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A Love-Hate Relationship

downloadAs a design student I often find myself grouped together with the “art kids”. On some level that is true, I paint, I draw, and I like making things with my hands. But those are my hobbies. I repeat, my hobbies. Just like a journalist can write science fiction in his free time but he doesn’t have to call himself an author.

I also find myself increasingly annoyed with explaining what I do as a graphic design student. The more I talk to people outside of my field, the more I realize that to most people there is no distinction between fine art and design. And the few that think there is a difference ask me if I could code. Or use Photoshop. Or make digital paintings. Or “Oh, is that like …fashion?”

Does anyone else find it gruesome to answer these questions over and over again?

Design needs to serve a purpose. There should be a reason for everything a designer does, and good designs need to be understood. In order to become a good designer, I find myself learning and using a wide variety of skills. Skills that many people would consider polar opposites of each other. Coding and drawing. Typography and 3d designs. Design can overlap with anything and everything, making it difficult for outsiders to pin point exactly what graphic design is.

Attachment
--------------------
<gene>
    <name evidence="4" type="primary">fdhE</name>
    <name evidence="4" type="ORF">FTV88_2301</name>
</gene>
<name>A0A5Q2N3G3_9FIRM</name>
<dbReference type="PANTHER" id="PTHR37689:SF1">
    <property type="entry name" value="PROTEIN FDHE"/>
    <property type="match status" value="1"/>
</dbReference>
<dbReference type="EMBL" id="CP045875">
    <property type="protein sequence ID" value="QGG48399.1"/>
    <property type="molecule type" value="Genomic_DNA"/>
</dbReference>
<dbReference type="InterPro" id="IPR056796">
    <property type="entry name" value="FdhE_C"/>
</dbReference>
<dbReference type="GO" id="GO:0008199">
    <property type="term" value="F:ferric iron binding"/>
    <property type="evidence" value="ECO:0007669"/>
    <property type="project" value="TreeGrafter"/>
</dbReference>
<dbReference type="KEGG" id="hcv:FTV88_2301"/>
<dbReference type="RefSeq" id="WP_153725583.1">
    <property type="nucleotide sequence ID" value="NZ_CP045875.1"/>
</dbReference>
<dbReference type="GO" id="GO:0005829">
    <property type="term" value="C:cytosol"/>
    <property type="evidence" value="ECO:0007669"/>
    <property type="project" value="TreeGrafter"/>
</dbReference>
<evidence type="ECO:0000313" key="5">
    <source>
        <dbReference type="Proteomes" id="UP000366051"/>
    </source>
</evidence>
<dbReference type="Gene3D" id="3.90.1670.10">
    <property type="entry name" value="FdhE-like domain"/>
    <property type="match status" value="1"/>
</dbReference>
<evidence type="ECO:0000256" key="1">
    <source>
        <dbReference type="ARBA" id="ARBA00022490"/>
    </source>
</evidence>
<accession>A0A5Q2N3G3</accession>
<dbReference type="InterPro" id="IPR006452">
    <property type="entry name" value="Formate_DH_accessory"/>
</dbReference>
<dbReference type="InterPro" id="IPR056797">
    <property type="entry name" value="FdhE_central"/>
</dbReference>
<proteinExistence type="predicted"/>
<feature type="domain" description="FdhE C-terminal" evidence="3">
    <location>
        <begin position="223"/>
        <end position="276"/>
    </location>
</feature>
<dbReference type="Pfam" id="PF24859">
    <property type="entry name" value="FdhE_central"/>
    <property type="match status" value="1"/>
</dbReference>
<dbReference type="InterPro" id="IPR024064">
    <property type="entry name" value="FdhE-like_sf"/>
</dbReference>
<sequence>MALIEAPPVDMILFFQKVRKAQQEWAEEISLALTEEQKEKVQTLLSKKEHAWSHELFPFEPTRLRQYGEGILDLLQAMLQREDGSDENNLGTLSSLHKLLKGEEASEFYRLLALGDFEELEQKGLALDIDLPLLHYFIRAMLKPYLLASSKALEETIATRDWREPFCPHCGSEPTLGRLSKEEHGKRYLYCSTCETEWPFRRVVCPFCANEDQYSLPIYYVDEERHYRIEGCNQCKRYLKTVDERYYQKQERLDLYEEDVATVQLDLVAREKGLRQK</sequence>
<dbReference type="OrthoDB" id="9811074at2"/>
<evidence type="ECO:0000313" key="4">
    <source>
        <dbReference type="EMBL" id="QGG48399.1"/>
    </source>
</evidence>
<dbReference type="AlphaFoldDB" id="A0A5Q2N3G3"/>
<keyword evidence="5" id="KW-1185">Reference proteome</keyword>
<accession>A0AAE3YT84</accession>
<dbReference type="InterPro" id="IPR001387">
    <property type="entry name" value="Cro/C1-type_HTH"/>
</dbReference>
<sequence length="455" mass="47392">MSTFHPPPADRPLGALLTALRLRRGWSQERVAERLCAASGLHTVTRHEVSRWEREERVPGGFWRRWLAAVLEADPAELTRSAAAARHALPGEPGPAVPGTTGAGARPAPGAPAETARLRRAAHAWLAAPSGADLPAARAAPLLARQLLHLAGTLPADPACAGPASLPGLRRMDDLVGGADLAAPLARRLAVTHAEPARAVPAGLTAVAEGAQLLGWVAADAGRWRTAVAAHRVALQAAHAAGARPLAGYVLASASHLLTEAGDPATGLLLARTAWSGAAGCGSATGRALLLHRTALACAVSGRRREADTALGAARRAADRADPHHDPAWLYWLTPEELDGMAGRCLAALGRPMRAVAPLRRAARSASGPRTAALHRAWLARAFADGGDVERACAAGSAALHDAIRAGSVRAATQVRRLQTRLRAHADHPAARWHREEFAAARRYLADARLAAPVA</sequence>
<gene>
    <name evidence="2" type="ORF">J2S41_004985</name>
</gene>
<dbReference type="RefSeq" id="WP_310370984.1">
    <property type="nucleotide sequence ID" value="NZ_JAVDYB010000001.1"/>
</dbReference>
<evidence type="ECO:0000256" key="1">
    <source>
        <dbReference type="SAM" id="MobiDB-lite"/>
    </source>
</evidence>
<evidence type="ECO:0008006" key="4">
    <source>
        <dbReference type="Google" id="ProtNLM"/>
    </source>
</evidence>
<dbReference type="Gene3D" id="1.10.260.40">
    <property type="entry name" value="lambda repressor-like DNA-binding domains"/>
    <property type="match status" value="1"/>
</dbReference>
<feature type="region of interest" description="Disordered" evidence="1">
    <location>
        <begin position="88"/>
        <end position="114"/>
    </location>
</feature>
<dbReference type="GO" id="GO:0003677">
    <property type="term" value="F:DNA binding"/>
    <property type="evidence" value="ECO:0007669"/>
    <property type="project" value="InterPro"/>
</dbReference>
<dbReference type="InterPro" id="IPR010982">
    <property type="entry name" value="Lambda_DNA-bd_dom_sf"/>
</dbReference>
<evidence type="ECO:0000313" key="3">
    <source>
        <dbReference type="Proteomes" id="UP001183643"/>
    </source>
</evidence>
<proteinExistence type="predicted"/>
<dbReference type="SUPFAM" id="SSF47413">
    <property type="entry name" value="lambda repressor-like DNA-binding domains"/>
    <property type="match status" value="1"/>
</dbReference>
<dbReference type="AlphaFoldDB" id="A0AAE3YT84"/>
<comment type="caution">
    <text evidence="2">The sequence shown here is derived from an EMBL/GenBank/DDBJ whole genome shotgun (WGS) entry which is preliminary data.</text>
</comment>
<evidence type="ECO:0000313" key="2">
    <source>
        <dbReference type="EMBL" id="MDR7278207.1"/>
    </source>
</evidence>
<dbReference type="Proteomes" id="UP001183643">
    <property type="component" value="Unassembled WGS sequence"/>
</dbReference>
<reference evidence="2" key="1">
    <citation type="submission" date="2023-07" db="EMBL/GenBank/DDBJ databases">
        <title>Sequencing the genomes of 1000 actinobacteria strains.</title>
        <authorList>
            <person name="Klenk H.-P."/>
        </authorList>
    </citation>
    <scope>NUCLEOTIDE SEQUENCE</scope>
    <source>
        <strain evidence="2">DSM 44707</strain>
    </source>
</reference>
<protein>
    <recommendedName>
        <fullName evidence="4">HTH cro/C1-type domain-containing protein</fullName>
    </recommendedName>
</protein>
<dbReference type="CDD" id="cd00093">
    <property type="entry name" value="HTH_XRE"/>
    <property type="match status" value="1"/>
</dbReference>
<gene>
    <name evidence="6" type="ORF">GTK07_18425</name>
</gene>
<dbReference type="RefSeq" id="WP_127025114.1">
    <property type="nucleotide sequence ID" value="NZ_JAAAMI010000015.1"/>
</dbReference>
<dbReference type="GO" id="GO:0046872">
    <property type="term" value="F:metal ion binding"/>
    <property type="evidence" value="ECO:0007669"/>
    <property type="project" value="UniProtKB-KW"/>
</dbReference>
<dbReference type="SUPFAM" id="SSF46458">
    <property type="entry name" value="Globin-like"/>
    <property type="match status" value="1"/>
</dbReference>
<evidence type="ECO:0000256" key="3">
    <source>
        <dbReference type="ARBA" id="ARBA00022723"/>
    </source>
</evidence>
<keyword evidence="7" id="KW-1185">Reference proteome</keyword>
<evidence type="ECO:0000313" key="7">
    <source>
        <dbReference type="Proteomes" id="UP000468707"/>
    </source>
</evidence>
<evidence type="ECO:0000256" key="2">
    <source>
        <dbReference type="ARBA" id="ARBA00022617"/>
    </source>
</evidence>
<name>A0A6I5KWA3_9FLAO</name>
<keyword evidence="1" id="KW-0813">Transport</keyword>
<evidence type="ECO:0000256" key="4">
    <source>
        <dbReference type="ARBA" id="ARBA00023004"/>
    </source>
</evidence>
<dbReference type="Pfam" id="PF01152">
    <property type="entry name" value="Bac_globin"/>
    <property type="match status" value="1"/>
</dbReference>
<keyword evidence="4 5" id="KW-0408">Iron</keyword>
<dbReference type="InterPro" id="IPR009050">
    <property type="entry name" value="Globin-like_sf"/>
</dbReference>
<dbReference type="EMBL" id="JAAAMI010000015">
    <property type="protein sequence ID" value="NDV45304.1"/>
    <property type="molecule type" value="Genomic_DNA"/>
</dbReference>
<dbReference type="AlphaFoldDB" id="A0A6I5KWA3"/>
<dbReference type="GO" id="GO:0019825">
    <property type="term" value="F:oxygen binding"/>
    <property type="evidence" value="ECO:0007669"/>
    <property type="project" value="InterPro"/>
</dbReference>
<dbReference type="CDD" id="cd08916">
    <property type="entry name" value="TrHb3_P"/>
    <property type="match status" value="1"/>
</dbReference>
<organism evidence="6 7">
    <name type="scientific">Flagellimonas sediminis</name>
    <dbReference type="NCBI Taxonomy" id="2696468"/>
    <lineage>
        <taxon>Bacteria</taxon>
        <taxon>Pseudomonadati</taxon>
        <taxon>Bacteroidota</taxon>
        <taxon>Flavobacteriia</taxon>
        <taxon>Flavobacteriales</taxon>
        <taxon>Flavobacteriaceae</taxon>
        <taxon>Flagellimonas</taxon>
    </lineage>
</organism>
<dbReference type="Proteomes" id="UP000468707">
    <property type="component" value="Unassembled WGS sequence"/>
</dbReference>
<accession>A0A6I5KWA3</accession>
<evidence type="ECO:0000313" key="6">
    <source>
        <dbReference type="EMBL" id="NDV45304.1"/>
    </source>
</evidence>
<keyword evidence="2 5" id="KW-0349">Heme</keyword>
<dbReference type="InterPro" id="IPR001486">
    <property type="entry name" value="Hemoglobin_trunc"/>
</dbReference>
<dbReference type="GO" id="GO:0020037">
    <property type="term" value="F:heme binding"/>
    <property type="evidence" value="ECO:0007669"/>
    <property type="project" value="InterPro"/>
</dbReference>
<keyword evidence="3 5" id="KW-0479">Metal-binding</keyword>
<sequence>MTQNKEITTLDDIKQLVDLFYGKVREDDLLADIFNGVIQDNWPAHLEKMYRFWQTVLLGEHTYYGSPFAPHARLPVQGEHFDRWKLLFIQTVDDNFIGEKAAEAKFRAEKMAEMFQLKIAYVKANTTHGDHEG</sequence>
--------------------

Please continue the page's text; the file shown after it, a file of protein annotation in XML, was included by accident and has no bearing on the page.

And that is where the problem lies; design is everywhere and on everything, but yet it gets so little recognition from the mass public beyond “Oh, what a nice poster”. We as designers need to take initiative and make ourselves heard. Next time people ask you how design is different; take five minutes out of your day and explain it to them.

 

[click here for examples if you can’t come up with your own.]

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